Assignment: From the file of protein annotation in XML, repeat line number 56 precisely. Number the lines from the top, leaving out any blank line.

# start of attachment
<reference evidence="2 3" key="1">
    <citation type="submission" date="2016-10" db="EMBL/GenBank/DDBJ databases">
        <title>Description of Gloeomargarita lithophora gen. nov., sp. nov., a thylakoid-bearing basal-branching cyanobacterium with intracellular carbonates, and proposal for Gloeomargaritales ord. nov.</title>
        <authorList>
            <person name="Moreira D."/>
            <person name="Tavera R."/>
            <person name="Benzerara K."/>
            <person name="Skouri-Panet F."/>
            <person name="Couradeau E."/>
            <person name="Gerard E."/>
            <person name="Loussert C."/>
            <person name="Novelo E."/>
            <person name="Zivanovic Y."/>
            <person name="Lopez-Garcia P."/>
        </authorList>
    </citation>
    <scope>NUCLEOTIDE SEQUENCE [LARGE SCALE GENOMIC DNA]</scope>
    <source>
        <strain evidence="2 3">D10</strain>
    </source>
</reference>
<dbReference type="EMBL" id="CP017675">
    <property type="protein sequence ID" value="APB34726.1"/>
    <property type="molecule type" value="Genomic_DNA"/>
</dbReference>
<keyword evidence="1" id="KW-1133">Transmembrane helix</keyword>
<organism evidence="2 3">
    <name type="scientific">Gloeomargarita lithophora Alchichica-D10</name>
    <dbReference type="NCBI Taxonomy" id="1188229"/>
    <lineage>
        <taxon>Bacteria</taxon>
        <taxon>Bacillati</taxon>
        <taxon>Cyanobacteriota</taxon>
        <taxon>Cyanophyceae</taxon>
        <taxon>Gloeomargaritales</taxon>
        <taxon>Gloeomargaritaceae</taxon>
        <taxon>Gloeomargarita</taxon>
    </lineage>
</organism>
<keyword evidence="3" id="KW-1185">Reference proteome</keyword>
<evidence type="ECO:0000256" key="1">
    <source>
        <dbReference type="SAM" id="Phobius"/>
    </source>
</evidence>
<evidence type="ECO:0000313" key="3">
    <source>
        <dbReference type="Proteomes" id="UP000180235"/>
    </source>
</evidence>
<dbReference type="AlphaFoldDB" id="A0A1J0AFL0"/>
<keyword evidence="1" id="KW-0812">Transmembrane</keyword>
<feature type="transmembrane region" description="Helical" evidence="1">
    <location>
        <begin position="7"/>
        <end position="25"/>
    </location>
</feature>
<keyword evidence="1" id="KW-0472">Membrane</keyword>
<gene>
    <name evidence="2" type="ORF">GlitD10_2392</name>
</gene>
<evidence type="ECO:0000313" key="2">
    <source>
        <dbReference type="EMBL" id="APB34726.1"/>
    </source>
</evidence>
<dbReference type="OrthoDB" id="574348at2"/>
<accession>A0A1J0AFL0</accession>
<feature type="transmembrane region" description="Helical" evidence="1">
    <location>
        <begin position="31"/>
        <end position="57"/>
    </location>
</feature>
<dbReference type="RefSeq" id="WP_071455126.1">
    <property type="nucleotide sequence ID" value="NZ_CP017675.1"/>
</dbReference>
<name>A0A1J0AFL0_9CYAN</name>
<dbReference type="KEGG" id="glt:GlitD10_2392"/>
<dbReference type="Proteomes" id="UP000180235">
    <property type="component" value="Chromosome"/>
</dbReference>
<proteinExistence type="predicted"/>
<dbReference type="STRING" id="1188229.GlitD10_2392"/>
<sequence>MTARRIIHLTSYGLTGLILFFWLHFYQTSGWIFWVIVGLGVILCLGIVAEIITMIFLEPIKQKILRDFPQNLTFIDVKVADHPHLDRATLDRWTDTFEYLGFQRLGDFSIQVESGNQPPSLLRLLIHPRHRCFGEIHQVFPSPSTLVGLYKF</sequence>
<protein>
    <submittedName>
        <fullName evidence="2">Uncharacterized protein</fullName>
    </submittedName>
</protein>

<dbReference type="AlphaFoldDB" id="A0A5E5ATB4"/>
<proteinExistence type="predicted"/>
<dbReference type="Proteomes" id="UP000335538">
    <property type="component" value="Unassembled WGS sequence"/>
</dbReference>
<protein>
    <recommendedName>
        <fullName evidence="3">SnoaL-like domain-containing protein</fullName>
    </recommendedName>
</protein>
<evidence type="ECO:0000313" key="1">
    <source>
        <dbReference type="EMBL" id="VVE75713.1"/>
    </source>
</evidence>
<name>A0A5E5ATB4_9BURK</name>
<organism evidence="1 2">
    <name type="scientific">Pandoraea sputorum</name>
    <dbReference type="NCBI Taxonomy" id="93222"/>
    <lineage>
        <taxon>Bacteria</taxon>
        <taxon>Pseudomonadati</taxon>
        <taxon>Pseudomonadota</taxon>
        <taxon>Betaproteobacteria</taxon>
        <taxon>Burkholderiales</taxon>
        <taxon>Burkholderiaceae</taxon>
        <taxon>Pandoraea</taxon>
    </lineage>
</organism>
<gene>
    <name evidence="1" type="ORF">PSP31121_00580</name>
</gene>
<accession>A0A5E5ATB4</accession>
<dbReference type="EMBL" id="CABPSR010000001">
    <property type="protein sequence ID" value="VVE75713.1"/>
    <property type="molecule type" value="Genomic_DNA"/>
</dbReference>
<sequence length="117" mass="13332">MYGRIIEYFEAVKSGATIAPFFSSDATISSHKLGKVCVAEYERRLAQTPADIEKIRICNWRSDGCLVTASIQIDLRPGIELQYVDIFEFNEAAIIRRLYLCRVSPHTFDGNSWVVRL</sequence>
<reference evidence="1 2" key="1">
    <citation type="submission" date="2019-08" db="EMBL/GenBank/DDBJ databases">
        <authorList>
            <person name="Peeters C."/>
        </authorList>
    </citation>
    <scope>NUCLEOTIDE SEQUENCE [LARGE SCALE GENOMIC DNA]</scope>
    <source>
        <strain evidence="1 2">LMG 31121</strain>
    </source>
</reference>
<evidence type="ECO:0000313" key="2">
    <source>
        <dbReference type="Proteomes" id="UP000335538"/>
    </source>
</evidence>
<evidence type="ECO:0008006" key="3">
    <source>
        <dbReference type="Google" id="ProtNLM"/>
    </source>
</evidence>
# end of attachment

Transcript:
        <end position="25"/>